Information about Nazi atrocities against Jews leaked out of Europe; fragmentary reports had appeared in the US press in 1941. In May 1942, the Polish-Jewish underground smuggled out a report which estimated that 700,000 Polish Jews had already been killed by the Germans. The report was broadcast over the BBC on June 2, 1942, by Samuel Zygelbojm, a leader of the Jewish underground who had reached London. On August 28, 1942, Wise received a cable, originally sent by Gerhart Riegner, the World Jewish Congress representative in Geneva, revealing the existence of a comprehensive German plan to murder the Jews of Europe.
At a press conference on November 24, 1942, after the US government confirmed the general accuracy of the information in the cable, Wise broke the news to the American press and public, and appealed to President Roosevelt to make an effort to stop the German murder plan. On December 17, 1942, the United States, Great Britain, and ten Allied governments-in-exile joined in a formal declaration denouncing Nazi implementation of “Hitler's oft-repeated intention to exterminate the Jewish people in Europe.”
Beginning in 1943, Wise found himself increasingly isolated. His strong faith in Roosevelt in the face of his inability to persuade the administration to launch serious rescue efforts on behalf of the Jews of Europe greatly weakened the aging leader's influence, as did his inability to unite American Jewry on a common course of action in response to Nazi mass murder and the British blockade of Palestine. His leadership of the Zionist movement was successfully challenged by the more militant Rabbi Abba Hillel Silver of Cleveland, who replaced Wise as the leader of American Zionism from 1943 to 1948.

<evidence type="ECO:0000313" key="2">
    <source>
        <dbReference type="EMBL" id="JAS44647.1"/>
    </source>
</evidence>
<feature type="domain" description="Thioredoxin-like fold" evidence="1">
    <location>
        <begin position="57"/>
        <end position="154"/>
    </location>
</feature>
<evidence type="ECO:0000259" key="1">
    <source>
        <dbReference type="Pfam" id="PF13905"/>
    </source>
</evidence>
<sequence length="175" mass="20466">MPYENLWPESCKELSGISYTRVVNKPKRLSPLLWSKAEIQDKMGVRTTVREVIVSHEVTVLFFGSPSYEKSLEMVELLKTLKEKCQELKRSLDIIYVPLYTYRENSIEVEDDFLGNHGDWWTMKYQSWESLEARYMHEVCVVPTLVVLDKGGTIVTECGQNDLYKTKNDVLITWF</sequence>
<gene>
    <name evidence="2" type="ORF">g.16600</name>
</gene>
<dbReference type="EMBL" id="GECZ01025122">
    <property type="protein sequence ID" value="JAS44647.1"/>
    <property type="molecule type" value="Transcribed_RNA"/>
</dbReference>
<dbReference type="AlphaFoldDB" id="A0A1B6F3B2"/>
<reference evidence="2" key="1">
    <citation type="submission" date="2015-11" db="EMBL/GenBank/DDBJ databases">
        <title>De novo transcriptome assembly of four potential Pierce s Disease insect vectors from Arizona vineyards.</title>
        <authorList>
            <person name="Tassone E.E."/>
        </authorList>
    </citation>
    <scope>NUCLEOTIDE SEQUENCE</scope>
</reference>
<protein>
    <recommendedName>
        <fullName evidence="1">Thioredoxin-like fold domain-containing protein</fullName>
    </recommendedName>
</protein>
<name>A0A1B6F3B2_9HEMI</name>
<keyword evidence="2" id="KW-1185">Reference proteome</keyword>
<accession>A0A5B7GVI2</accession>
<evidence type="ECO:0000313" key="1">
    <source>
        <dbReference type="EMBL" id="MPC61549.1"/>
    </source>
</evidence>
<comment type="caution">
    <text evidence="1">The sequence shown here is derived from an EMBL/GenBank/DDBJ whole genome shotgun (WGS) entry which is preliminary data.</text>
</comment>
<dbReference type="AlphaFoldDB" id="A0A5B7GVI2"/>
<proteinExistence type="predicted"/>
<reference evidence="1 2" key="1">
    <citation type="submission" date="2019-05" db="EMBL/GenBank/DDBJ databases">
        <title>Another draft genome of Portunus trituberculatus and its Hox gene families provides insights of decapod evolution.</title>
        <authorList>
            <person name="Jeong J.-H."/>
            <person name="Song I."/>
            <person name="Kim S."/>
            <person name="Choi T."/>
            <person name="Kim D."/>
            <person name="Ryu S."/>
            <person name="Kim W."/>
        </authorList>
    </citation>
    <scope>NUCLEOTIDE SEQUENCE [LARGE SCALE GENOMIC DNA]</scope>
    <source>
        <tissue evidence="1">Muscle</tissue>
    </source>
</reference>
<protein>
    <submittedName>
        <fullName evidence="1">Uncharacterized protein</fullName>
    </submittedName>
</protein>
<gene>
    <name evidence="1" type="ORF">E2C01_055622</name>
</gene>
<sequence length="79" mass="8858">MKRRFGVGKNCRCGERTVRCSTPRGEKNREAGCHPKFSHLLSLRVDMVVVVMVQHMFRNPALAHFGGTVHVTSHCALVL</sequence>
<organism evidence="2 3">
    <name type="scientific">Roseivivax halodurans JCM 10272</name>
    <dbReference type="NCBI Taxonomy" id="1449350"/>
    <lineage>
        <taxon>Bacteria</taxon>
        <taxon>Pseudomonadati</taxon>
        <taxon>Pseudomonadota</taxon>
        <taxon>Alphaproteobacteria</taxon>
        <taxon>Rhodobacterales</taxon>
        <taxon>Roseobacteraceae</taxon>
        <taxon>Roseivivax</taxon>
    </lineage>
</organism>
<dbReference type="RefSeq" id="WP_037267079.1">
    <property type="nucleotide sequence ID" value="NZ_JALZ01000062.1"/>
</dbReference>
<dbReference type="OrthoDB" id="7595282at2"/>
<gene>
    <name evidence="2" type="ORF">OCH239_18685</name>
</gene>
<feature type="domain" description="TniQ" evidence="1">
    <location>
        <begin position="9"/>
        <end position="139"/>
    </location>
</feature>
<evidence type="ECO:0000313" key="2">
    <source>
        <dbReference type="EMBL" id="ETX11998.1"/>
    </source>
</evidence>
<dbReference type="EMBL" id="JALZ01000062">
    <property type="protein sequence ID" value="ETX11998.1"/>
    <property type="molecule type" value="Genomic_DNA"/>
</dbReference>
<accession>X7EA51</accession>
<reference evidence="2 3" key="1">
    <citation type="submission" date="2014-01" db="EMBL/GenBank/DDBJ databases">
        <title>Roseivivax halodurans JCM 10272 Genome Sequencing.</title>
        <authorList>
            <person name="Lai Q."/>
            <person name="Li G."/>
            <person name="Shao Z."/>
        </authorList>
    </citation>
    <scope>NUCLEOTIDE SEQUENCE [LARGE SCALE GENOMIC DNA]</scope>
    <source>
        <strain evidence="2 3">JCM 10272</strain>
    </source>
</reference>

Wise was also confronted by the even greater militancy of the Revisionist Zionists, headed by Peter Bergson, who favored mass protests in the United States in spite of the war, and who also advocated violence against the British in Palestine. It was ironic that Wise, who, despite his privileged background, was considered a radical earlier in his career, was now considered too much of an establishment moderate, too weak, and too close to Roosevelt.
Wise was appointed as a special representative of the Jewish Agency for Palestine to the United Nations Conference in San Francisco in 1945. He testified before the Anglo-American Commission of Inquiry in 1946, and lived long enough to witness the creation of the State of Israel in 1948.
Wise's role as the leading American Jewish leader during the 1933–1945 period made him a natural target for criticism. He was unable to change congressional opposition to the 1924 Immigration Act. He could not change British policy in Palestine. Ultimately, he could not persuade the Roosevelt administration or Great Britain to build rescue missions to save Jews into their strategy to win the war. There is no doubt, however, that Stephen Wise was a pivotal religious, Zionist, civic, and civil rights figure, and one of the most important Jewish leaders of the twentieth century